Borys makes the case that Henri’s “gentle touch” was needed in ‘a society that kills systemically, every member” developing a “reflex of protection not only against the system, but one another” seeing others as “dangerous” and losing “trust” (xxix). I think Borys insight here is very deep imparted by the Holy Spirit. It paints a parallel picture of Henri’s healing pilgrimage on two occasions.

    In the same way that Henri was a mentor for Borys at Harvard showing “a relationship between a loving God and the wounded person” which compelled students to “follow along,” Henri brought that same spirit to the Ukrainian people extending “a heart to heart encounter with suffering people with a gentle rapt observer who was ready to listen carefully to their stories” (xxxiv).

    Stacking the stories like that was powerful. If there is anything that the sufferers in our own world, nation and small circles of family and friends need right now is that simple gentle spirit that sits with rapt attention and listen’s carefully to one another’s stories. In truth, we are all sufferers in one way or another (not to diminish in any way the horrors of Ukraine), Maybe the most precious than gift I can give at Christmas, is to slow down, show up and sit with “rapt attention” to other’s stories birthing the Beloved in the Manger.

    1. Beverly, I appreciated your entire comment, but I particularly loved your last sentence, “Maybe the most precious gift I can give this Christmas is to slow down, show up, and sit with ‘rapt attention’ to others’ stories birthing the Beloved in the Manger”

      I want to carry that in my mind and heart this Christmas Season.

  13. I found Henri’s history of Christianity in Ukraine fascinating. “There never has been a time without oppression and exploitation…the Ukranian people have always been used by some outside power,” p 13. I didn’t know. The current war proves his point. And the fact that I didn’t know speaks to the truth of their oppression. A person or a country is exploited when others look the other way or keep their head in the sand. Henri called them “waiting people” on p 14. What is it like to wait as the story of your life, then to know freedom, only to experience an unjust attack again?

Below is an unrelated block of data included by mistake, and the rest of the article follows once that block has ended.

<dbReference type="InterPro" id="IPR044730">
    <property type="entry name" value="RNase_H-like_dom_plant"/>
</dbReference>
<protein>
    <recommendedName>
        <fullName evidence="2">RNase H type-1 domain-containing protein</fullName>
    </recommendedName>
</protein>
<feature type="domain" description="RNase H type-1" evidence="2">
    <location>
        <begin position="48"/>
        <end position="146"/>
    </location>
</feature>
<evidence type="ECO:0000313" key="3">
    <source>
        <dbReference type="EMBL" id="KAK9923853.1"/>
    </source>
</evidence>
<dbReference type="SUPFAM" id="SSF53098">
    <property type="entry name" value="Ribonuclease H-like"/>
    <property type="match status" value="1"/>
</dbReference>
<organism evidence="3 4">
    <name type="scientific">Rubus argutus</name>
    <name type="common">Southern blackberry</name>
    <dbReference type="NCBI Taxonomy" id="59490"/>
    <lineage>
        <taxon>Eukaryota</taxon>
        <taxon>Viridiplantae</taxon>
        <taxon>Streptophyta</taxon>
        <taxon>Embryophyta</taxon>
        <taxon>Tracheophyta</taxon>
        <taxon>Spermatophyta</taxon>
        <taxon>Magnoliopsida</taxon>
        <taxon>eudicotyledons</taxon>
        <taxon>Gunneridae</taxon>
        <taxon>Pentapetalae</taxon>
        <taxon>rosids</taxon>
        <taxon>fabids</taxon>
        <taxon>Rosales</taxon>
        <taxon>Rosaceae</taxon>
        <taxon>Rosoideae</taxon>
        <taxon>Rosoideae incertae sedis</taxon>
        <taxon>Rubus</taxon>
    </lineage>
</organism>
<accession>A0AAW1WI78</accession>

1. Laura,
      The “waiting people” line resonated with me too. The very last part of the sentence that says “….waiting for the fulfillment of the divine promise of eternal joy and peace” inspired me a little. The fact that they can remain eternally optimistic is something we should strive to emulate. Maybe this is why they have fought so courageously so far, much to the surprise of Russia and other pre-war assessments? I believe they trust in the Lord and know that he’ll protect them?

      We can endure our hardships too!

      1. Yes, Christopher! I also believe their waiting with hope is key to their courageous fight. Isn’t also so timely that we are reading this book during Advent, and Henri calls Ukrainians “waiting people”? Just what we are called to in this season.

        1. Really good point, Miss Laura!

          From yesterday’s Gospel:

          Jesus said to his disciples: “Be watchful! Be alert!………….May he not come suddenly and find you sleeping. What I say to you, I say to all: ‘Watch!’”

    2. I think you’ve hit the nail on the head there! As a historian myself, whether talking about the Uniate years, or times under various foreign powers, Ukraine has never had that natural independence afforded to so many. I can only imagine the mental pain that this kind of waiting, hope, and loss can cause, over and over again.